Some initial guidance on what may or may not be allowed when it comes to building a cabin in the woods.
Buying your own piece of woodland and living there sounds like an idyllic dream. BUT there are some strict rules when it comes to building in woodland areas.
At Life Space Cabins, we receive a large volume of calls and emails on this topic and we know it’s a big dream for many of you. As a small business, unfortunately we don’t have the capacity or full knowledge to respond in detail to all speculative calls or emails on the subject.
We hope this blog will give you some initial guidance on what may or may not be allowed when it comes to building a cabin in the woods.
How are you planning to use your cabin in the woods?
If you own a piece of woodland you are allowed to build a cabin on this land for occasional use in order to maintain or work on the woodland. This might take the form of a tool shed; store; office; refuge or shelter. This would be allowed under Permitted Development but permission must be obtained from the local planning authority. However, the cabin cannot be used solely for leisure or educational purposes, it must primarily have a practical forestry purpose.
Getting permission for a dwelling in a woodland is extremely rare. There have been a few successful cases that have gained permission involving charcoal burners in the woodland which need 24-hour care but these permissions are very rare and they have only been granted to full-time foresters. If you were managing your woodland for primarily recreational reasons, or even conservation reasons, in all likelihood permission would be denied.
However…there’s a but…
Permitted Development does allow you to build a well-designed structure (of a certain size) and stay there ‘occasionally’ for up to 28 nights of the year. However, our understanding of this rule is that your reason to stay there must be for seasonal forestry purposes. For example, using your cabin as an overnight refuge whilst you manage and maintain the woodland.
You can find some really useful information, articles and resources at Woodland.co.uk and in particular on their page about woodlands planning legislation
Planning Permission for Agricultural Land
On a related note, if you’re looking at ‘green site’ agricultural land, a full planning application is required. You would need to prove that a cabin is required to support agricultural purposes, or meet national planning policy objectives for your area.
Certainly, in terms of agriculture land, you may be able to take a longer view with a planning strategy and have multiple stages but this is dependent on land ownership, location in the UK, land use and planning policies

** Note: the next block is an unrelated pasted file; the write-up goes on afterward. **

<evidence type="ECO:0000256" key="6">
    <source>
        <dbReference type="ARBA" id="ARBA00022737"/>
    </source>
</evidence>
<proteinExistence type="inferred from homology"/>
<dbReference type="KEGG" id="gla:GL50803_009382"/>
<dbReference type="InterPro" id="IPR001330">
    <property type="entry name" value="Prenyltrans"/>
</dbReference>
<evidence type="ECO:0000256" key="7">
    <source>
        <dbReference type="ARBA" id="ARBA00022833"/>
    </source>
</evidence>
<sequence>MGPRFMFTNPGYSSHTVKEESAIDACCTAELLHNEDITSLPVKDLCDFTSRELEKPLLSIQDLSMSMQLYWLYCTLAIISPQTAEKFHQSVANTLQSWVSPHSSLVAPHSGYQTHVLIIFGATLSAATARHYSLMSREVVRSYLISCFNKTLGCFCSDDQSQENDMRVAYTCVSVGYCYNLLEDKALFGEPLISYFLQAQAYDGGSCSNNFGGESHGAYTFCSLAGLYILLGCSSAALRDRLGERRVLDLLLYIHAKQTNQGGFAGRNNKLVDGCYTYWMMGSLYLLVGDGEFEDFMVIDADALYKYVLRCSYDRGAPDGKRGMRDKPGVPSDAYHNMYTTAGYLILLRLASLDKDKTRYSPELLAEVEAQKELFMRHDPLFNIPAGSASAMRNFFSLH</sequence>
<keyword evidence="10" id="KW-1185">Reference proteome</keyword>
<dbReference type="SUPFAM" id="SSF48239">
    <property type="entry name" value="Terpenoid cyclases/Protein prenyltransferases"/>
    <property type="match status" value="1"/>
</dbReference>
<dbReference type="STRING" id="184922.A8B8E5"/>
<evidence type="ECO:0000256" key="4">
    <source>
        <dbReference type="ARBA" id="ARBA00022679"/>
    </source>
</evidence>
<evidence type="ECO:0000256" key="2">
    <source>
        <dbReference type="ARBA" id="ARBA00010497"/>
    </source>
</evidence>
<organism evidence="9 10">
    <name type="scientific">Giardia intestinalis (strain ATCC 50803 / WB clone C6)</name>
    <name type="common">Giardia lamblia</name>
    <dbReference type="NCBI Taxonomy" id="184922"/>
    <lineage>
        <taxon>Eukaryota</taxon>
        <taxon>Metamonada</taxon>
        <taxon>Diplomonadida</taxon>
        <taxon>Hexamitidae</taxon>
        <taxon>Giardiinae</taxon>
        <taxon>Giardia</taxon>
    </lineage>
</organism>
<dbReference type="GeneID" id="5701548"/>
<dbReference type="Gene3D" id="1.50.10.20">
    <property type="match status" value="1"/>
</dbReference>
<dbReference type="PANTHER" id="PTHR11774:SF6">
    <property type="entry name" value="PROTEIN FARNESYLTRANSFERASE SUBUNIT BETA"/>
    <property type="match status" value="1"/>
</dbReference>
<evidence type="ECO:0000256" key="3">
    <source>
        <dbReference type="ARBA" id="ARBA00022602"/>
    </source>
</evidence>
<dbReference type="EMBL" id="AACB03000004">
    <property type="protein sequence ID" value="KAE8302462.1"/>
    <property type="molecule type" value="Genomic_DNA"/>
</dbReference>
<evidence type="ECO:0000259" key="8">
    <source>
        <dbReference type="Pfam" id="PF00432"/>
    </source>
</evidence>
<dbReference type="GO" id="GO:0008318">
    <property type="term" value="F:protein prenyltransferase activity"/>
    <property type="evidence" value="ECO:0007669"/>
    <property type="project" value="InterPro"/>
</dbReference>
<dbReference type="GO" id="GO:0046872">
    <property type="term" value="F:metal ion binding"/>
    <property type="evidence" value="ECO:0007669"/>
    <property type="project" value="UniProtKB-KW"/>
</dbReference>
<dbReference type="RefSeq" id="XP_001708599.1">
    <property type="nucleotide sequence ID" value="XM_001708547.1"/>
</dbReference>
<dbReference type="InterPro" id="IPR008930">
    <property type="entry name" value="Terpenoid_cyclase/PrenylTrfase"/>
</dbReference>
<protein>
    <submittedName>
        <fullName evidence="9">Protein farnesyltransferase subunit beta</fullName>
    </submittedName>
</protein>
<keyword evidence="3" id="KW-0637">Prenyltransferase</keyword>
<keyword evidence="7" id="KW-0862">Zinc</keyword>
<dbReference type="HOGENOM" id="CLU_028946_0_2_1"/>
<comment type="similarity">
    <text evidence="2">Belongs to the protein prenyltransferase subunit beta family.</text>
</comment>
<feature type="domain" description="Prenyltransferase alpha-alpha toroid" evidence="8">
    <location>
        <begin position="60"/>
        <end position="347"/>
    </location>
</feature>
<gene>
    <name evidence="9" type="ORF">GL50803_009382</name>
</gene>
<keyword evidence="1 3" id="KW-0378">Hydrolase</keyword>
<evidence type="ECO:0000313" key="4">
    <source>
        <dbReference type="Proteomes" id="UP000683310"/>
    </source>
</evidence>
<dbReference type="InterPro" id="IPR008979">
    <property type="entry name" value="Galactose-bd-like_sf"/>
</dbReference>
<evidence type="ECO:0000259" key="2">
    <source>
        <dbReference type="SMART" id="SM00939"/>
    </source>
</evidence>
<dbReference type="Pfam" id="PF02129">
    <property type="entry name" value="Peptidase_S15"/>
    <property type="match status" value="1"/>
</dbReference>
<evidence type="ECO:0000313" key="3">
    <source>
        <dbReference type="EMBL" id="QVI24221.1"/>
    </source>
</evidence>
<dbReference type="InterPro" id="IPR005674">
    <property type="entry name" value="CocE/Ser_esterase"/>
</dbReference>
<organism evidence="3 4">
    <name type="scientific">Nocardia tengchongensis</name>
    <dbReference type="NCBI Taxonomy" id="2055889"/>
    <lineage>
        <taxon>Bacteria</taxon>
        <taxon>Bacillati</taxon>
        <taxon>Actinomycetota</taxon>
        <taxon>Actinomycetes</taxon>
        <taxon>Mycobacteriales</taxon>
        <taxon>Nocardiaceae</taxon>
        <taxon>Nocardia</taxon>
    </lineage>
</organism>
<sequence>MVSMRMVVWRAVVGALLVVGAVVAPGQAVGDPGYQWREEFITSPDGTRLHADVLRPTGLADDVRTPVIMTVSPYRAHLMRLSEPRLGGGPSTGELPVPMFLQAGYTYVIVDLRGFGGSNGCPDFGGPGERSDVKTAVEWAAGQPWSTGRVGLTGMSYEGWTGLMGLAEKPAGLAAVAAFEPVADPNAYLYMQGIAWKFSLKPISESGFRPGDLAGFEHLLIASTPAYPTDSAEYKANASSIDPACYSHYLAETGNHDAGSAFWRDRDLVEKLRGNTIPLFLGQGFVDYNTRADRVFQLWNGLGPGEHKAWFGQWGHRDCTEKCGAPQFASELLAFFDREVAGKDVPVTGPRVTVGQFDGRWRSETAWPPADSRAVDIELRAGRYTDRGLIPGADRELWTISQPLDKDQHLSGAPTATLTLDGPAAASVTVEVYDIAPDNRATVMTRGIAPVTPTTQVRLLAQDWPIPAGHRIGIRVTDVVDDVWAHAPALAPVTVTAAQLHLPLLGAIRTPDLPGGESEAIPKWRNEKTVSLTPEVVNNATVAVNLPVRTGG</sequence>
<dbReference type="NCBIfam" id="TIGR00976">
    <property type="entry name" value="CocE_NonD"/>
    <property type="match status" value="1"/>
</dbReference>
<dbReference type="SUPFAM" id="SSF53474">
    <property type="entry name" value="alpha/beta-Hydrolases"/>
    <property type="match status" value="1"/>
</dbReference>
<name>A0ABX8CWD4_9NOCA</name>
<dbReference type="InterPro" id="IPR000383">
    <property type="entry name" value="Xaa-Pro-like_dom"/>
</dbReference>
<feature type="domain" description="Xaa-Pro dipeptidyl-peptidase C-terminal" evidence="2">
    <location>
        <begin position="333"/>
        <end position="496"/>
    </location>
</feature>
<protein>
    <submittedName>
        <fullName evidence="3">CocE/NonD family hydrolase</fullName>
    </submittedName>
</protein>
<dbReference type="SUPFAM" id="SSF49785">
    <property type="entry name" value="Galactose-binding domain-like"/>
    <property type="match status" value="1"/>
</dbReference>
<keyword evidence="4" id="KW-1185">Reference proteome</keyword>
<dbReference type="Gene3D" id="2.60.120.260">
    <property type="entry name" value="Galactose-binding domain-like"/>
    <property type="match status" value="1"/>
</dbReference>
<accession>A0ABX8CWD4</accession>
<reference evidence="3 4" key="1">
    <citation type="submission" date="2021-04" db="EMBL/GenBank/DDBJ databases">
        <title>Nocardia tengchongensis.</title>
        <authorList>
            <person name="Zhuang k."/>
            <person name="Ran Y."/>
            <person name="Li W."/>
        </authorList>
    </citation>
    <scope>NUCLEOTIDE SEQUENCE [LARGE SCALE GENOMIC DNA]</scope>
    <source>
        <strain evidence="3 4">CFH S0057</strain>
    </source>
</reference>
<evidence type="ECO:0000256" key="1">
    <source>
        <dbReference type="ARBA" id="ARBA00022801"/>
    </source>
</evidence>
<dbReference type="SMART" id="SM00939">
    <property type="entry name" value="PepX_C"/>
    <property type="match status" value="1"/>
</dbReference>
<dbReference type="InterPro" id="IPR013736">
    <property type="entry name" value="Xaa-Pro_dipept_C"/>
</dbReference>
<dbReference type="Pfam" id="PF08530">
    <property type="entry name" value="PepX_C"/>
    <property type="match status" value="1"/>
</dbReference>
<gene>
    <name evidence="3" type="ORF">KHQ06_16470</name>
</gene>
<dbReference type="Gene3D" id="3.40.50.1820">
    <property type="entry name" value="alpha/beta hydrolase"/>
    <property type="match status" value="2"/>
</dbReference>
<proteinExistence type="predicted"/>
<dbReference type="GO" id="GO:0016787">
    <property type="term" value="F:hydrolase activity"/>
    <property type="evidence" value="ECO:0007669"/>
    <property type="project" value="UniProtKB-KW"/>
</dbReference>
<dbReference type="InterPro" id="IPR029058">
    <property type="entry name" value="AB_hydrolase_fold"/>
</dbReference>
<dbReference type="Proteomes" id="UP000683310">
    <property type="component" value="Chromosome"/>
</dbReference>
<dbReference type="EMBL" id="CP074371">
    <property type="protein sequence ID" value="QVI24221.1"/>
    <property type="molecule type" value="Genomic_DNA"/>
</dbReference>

Life Space Cabins has experience in providing planning guidance but we never claim to be experts. a planning consultant (local to you) is best placed to guide you through the planning process and score the likeliness for your requirements.
When Life Space Cabins can help in more detail
Once you have this guidance as well as land, a budget and an idea of what you wish to build for your cabin space we can help assist with the cabin design, planning drawings, design access statements for the planning application.
For your land search we can direct you to:
● www.woodlands.co.uk – apparently there is an informative facebook group you can join.
● Sign up to local land agents such as Savills
For planning advice
Refer to other posts on our site and Planning Portal for up to date advice and information. As we said above it’s always best to seek professional advice from a planning consultant in your area.
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Cabin in the woods case studies
You can read first-hand about Martin Turner’s experience of owning woodland Martin manages the piece of Devon woodland that he and his family bought. They get immense pleasure from being a custodian of a little slice of England.
Follow us on Instagram @lifespacecabins to see regular updates of things that inspire us, new cabin designs, our spaces being built and cabin musings.
This page aims to promote an awareness of the route through planning for a smaller space, but it is not intended to constitute advice. Every effort is made to ensure that the information is correct at the date of publication and to avoid any statement which may mislead. However, no duty of care is assumed to any person and no liability is accepted for any omission or inaccuracy. Always seek specific professional advice.